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No Belts in Kung Fu

No Belts in Kung Fu

This article originally appeared in the June 1991 issue of Inside Kung Fu Magazine, “Training for Life” by Grandmaster Doc-Fai Wong.

You might say that in Japanese and Korean martial arts, the most important part of the wardrobe is the belt. The belt’s color designates the martial artist’s rank, making it a critical part of the style’s uniform. 

Don’t look for karate style belts on Chinese martial art practitioners. Anyone who uses them in their school is simply borrowing from the Japanese. Karate style belts and white-to-black color rankings do not exist and never have existed in Chinese martial arts. It is strictly a Japanese trademark, originating from the early days of Judo when Judo’s founder, Jigoro Kano, assigned ranks to different levels of Judo expertise. Korean martial arts carried on the belt-ranking tradition resulting from 35 years of Japanese occupation from 1910-to-1945. 

Chinese martial arts do use sashes as part of the training uniform. However, the origins were quite different from those of Japanese martial arts. 

In China, before the Western belt became popular, men used a sash, tied securely around the waist, to hold up their pants. This was especially common to working classmen, who did mostly manual labor. They needed the sash, not only to keep up their pants, but as lumbar support for the strain of daily back-breaking work. 

In those days, men preferred colors that didn’t show too much dirt and remained masculine appearing. Black, brown, or dark blue were common sash colors for the average Chinese man. 

Female maids and servants also needed sashes to hold up their baggy working pants. They tended toward brighter, more feminine colors, such as yellow, green, orange, and red. 

The color not seen on Chinese sashes is white. White is the color worn to funerals and is associated with death. In the old days, Chinese men tied their sashes with the knot on the left side, keeping it out of the way of their right hand—the working hand. Women traditionally tied their sashes on the right side. 

Now that sashes have found their way into Chinese martial arts, everyone ties it on the right side, following the cultural tradition of scholarly pursuits on the left and warrior arts on the right, or weapon-bearing side.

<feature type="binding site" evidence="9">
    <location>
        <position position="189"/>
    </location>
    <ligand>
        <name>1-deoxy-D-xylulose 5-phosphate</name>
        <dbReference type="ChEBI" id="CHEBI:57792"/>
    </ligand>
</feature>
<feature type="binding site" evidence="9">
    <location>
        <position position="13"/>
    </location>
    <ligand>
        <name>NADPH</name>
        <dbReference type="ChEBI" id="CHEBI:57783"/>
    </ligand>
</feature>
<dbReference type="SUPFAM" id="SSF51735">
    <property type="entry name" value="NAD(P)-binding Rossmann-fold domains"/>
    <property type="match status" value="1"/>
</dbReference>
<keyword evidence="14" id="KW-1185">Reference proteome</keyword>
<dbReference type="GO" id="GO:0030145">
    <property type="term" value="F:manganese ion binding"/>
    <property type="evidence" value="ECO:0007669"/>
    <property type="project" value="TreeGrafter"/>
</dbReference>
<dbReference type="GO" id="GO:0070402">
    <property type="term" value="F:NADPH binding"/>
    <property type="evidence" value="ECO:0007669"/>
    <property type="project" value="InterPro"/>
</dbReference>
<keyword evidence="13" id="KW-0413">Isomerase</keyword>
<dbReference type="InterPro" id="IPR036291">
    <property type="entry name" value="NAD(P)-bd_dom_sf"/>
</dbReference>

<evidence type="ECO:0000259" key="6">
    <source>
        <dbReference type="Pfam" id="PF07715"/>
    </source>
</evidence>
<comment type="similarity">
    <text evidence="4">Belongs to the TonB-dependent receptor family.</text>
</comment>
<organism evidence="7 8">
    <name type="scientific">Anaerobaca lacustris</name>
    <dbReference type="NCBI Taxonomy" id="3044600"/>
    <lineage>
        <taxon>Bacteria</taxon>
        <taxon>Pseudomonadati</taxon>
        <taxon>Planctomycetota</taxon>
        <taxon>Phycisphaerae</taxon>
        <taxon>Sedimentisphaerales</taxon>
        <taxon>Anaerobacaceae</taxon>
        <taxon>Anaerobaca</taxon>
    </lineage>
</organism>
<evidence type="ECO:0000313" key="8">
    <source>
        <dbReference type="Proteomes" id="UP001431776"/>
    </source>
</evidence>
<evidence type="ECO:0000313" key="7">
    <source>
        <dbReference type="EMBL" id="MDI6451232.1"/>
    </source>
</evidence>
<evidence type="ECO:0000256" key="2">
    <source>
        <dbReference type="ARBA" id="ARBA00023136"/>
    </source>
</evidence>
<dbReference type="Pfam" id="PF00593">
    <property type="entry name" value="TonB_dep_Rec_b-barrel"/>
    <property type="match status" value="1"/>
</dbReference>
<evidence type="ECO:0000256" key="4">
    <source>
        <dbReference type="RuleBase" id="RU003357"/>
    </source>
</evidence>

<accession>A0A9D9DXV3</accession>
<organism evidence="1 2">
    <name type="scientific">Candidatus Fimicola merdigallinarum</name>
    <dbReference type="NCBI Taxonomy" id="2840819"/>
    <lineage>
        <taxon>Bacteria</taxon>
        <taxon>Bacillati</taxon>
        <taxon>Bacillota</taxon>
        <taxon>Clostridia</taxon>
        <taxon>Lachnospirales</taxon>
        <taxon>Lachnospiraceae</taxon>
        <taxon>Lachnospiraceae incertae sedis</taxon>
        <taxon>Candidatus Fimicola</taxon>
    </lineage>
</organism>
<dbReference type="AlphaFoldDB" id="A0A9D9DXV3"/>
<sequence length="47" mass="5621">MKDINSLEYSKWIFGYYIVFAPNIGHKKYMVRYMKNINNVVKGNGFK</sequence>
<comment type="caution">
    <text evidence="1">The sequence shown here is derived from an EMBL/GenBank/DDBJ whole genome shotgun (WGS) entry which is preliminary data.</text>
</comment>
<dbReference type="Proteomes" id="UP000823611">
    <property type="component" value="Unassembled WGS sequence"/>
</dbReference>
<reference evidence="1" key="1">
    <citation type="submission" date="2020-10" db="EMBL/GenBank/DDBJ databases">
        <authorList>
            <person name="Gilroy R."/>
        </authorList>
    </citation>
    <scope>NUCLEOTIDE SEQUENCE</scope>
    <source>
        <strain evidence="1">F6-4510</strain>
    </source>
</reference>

Remember l said now sashes are tied on the right. A hundred years ago, when Chinese martial artists tied a sash, they had a modified ranking system, illustrated by the sash’s position. Regular students tied the sash on the right. Instructors tied the knot on the left side. The head instructor or school master placed the knot of his sash in the center, signifying balance of yin and yang. 

Today’s Chinese martial artists use sashes as traditional decorations and compliments to the kung fu uniform. Therefore, the sash color represents the individual school color, not a color series as used in karate schools. 

A few years ago, in the United States some schools used a series of different sash colors. These are usually Kenpo or Kajukenbo schools who call their arts Chinese karate. Those arts reflect the influence of both Japanese and Chinese tradition. 

While you won’t see different colored sashes to designate different rankings in China today, some Chinese martial art schools outside China are starting to follow the trend set by Kenpo schools, with different colors for different ranks. However, they are never the white-to-black level colors of karate, since white is a funeral color for Chinese. 

In my organization, we use a red sash for Choy Li Fut students and dark blue sashes to designate tai chi students. My own reason for that color choice is that red is a yang or active color, while blue is a yin or passive color. Red characterizes the fast, external Choy Li Fut system. Blue represents the slower, quiet tai chi form. 

We use different colors of fringe sewn on the ends of each sash for designation of rank. Beginning students wear no fringe, the equivalent of a white belt in karate. As they advance in skill level, they wear white, yellow, green, blue, purple, and brown fringes in that order. Brown fringe is the equivalent of a first-degree black belt student. Higher levels wear black fringe on the sash ends. 

Those are my school’s ranking colors. Any color you use is just as meaningful. The idea is to provide something for students to set goals by, along with a standardized program that shows them their learning progression in whichever martial art they study. 

Some form of ranking system helps prevent students from comparing themselves to others and from feeling the instructor has favorites. In my school, everyone knows what is necessary to earn various fringe colors. Everyone also understands that rank is based on merit and practice.

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